969 F.3d 550 (5th Cir. 2020), 19-10884, United States v. Garner

Docket Nº:19-10884
Citation:969 F.3d 550
Opinion Judge:W. Eugene Davis, Circuit Judge.
Party Name:UNITED STATES of America, Plaintiff-Appellee, v. Christopher Brent GARNER, Defendant-Appellant.
Attorney:Stephen S. Gilstrap, Leigha Amy Simonton, Assistant U.S. Attorney, U.S. Attorney's Office, Northern District of Texas, Dallas, TX, for Plaintiff-Appellee. Kevin Joel Page, Federal Public Defender's Office, Northern District of Texas, Dallas, TX, Michael Arthur Lehmann, Federal Public Defender's O...
Judge Panel:Before Davis, Jones, and Willett, Circuit Judges.
Case Date:August 13, 2020
Court:United States Courts of Appeals, Court of Appeals for the Fifth Circuit

Page 550

969 F.3d 550 (5th Cir. 2020)

UNITED STATES of America, Plaintiff-Appellee,

v.

Christopher Brent GARNER, Defendant-Appellant.

No. 19-10884

United States Court of Appeals, Fifth Circuit

August 13, 2020

Revised August 14, 2020.

Appeal from the United States District Court for the Northern District of Texas USDC No. 4:19-CR-147-1

Page 551

Stephen S. Gilstrap, Leigha Amy Simonton, Assistant U.S. Attorney, U.S. Attorney's Office, Northern District of Texas, Dallas, TX, for Plaintiff-Appellee.

Kevin Joel Page, Federal Public Defender's Office, Northern District of Texas, Dallas, TX, Michael Arthur Lehmann, Federal Public Defender's Office, Northern District of Texas, Fort Worth, TX, for Defendant-Appellant.

Before Davis, Jones, and Willett, Circuit Judges.

W. Eugene Davis, Circuit Judge.

Appellant Christopher Garner argues that 18 U.S.C. § 3583(g), which requires revocation of supervised release and a term of imprisonment for certain drug and gun violations, is unconstitutional under United States v. Haymond, ___ U.S. ___, 139 S.Ct. 2369, 204 L.Ed.2d 897 (2019), where the Supreme Court held that a different mandatory revocation provision, § 3583(k), violates the Fifth and Sixth Amendments. Because § 3583(g) lacks the three features which led the Court to hold § 3583(k) unconstitutional, we AFFIRM the judgment of the district court.

I. BACKGROUND

Christopher Garner pled guilty to aiding and abetting possession with intent to distribute methamphetamine. He was sentenced to 120 months imprisonment, to be followed by a five-year term of supervised release. Soon after his term of supervised release began, the United States Probation Office filed a petition alleging that Garner had violated the conditions of his release by possessing methamphetamine and attempting to falsify a drug test.

Garner was subject to mandatory revocation under 18 U.S.C. § 3583(g), which requires revocation and a term of imprisonment for defendants found to have committed certain gun or drug violations. At his revocation hearing, Garner argued that the mandatory revocation feature of § 3583(g) was unconstitutional under United States v. Haymond.

1 The district court rejected his argument, and sentenced Garner to 36 months imprisonment to be followed by a 24-month term of supervised release.

On appeal, Garner again argues that mandatory revocation under § 3583(g) is unconstitutional. Because Garner preserved his challenge, our review is de novo.2

II. DISCUSSION

Under the general revocation provision, 18 U.S.C. § 3583(e), a district judge may revoke a defendant's term of supervised release if it finds, by a preponderance of the evidence, that the defendant violated a condition of supervised release. And upon revocation, the district judge may impose a new prison term, subject to a maximum of one to five years depending on the severity of the original crime.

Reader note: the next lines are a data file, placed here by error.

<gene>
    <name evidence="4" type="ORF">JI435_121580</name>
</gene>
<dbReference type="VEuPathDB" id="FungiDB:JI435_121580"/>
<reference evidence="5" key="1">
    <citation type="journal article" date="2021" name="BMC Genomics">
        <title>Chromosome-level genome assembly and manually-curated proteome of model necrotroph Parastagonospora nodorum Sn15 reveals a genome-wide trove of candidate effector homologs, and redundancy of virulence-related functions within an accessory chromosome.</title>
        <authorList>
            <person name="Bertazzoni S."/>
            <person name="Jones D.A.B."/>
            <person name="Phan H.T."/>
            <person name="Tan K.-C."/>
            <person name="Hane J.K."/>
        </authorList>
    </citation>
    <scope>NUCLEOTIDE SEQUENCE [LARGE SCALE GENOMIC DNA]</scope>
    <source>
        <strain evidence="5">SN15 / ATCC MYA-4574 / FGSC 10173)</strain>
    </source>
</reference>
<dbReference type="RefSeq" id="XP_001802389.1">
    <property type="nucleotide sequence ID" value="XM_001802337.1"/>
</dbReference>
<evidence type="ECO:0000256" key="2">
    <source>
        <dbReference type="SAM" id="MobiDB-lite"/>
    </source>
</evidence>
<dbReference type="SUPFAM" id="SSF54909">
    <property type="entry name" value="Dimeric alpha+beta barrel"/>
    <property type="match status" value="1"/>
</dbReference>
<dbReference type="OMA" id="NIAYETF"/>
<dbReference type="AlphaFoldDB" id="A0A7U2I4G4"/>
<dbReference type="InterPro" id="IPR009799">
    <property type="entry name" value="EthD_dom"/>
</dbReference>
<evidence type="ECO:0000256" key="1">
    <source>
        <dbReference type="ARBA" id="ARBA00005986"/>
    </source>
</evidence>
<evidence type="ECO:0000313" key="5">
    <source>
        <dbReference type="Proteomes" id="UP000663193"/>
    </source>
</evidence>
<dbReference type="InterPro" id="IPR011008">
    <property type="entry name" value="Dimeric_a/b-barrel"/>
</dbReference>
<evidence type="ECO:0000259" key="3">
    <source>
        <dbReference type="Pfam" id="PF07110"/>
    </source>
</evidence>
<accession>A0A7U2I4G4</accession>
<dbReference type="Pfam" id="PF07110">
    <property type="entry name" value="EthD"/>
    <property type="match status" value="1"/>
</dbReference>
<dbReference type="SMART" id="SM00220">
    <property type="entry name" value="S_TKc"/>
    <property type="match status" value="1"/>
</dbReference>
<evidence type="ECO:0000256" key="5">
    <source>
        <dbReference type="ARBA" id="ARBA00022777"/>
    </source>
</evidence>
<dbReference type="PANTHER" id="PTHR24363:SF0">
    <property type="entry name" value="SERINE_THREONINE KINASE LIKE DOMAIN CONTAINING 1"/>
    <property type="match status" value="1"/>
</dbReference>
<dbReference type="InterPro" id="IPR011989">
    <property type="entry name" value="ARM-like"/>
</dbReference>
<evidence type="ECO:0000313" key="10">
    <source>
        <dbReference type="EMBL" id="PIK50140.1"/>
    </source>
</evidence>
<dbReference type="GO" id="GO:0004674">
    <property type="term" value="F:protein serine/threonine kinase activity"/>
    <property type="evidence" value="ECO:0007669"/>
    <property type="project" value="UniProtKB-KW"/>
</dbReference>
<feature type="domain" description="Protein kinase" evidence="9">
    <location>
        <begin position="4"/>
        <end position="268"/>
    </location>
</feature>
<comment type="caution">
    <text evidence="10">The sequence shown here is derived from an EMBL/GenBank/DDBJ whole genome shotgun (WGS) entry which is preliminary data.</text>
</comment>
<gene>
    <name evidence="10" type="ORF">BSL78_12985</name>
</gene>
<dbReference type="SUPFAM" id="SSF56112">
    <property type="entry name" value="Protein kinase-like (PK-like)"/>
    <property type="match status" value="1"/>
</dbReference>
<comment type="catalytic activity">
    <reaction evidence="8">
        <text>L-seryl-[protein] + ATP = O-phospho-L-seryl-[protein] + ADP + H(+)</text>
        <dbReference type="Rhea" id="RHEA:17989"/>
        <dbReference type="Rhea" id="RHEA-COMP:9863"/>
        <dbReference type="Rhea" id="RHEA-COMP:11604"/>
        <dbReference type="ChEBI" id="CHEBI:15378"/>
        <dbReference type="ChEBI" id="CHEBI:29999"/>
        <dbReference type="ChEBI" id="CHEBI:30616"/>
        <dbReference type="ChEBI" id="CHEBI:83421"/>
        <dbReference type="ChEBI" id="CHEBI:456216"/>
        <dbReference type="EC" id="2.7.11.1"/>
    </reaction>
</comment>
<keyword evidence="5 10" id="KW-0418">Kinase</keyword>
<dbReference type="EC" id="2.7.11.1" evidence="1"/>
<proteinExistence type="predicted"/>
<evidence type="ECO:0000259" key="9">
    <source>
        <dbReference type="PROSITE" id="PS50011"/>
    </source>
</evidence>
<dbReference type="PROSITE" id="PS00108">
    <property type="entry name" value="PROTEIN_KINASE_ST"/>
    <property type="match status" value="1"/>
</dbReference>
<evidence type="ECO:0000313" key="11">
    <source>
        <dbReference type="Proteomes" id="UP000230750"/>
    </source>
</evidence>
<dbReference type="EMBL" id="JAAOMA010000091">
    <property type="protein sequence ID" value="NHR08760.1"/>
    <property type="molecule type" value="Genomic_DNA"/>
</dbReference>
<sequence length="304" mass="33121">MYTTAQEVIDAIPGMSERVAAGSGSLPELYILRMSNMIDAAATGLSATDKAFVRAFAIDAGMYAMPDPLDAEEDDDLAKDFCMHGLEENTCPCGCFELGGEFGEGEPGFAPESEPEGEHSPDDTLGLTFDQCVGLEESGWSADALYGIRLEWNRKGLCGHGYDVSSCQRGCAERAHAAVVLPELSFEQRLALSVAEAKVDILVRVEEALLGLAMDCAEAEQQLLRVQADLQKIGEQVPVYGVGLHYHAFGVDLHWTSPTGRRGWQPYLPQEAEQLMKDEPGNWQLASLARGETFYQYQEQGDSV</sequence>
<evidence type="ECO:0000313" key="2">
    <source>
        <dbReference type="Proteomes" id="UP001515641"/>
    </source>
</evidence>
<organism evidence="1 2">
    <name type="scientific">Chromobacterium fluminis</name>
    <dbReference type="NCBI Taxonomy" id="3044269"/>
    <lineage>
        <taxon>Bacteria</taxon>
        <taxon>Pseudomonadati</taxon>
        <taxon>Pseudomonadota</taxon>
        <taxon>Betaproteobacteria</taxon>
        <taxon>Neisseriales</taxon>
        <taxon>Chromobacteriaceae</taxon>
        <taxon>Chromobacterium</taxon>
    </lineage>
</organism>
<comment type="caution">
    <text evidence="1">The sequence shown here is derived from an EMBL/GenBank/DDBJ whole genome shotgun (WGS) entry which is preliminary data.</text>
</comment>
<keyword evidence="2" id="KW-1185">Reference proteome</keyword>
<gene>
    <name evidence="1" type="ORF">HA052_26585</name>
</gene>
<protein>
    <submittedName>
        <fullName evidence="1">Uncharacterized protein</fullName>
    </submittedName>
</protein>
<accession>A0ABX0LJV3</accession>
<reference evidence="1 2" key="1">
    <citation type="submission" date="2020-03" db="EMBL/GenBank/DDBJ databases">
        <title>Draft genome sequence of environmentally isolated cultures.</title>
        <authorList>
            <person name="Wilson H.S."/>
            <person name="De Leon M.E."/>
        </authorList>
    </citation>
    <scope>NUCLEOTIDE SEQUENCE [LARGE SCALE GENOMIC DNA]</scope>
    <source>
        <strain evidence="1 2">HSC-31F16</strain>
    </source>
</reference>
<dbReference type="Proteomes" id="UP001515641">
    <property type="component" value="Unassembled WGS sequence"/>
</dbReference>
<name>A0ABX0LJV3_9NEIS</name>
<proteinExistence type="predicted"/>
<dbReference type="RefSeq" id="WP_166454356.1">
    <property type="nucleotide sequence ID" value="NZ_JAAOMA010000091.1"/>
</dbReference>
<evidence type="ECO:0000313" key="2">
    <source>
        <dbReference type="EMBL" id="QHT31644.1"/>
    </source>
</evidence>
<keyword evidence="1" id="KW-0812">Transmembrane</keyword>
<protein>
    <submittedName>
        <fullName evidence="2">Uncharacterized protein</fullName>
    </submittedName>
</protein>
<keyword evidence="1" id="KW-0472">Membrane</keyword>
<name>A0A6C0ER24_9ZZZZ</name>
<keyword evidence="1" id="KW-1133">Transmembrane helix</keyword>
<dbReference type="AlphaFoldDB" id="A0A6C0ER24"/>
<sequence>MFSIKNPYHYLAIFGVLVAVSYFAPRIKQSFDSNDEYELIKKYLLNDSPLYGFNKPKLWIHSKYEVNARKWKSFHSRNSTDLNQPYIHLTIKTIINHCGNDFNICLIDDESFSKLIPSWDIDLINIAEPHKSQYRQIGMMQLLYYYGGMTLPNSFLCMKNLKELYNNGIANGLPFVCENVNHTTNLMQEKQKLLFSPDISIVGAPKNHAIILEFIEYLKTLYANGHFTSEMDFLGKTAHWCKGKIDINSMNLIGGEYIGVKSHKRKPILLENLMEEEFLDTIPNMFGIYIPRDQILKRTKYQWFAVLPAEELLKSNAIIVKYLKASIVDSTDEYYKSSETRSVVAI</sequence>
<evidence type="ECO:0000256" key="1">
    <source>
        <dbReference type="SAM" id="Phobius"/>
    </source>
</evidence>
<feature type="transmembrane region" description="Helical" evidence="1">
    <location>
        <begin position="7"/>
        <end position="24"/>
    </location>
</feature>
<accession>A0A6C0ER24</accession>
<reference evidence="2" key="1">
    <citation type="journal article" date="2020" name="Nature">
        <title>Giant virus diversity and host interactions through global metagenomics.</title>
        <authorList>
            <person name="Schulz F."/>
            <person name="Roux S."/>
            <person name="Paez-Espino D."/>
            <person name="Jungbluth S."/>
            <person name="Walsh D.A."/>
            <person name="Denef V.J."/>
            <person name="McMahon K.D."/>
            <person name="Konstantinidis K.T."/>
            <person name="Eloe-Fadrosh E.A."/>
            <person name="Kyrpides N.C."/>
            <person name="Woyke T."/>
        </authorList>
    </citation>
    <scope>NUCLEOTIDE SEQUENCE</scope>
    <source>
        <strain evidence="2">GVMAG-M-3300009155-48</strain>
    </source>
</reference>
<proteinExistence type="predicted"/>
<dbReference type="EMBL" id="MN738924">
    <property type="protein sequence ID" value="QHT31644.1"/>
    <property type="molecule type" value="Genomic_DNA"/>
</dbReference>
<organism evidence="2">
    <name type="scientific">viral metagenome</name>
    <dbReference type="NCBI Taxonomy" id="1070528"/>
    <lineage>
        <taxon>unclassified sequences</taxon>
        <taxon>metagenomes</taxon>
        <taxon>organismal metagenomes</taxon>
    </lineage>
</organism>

Sometimes, though, revocation is mandatory. For example, 18 U.S.C. § 3583(g) requires revocation if a defendant (1) possesses a controlled substance in violation

Page 552

of a supervised release condition; (2) possesses a firearm in violation of federal law or a condition of supervised release; (3) refuses to comply with drug testing imposed as a condition of supervised release; or (4) tests positive for illegal controlled substances more than three times in one year. And when Subsection (g) applies, the district judge must impose a new prison term up to the maximum authorized by the general revocation provision.

In United States v. Haymond, a divided Supreme Court held that a different provision of the supervised release statute, § 3583(k), is unconstitutional.[3] Subsection (k) required a district judge to impose a new prison term of at least five years and up to life if it found, by a preponderance of the evidence, that the defendant committed an enumerated federal sex crime while on supervised release.

A four-justice plurality concluded that Subsection (k) is unconstitutional under Alleyne v. United States, where the Court held that any fact that increases the mandatory minimum sentence for a crime must be submitted to a jury and found beyond a reasonable doubt.4 Haymond's original conviction of possession of child pornography carried a prison term of zero to ten years. But after the district judge found, by a preponderance of the evidence, that Haymond engaged in additional conduct enumerated in Subsection (k) while on supervised release, that triggered a new prison term with a mandatory minimum of at least five years. The plurality reasoned that Subsection (k) violates the Fifth and Sixth Amendments by increasing a defendant's statutory sentencing range based on facts found by a judge, and only by a preponderance of the evidence. The plurality declined to "express a view on the mandatory revocation provision for certain drug and gun violations in § 3583(g),"5 the provision Garner...

To continue reading

FREE SIGN UP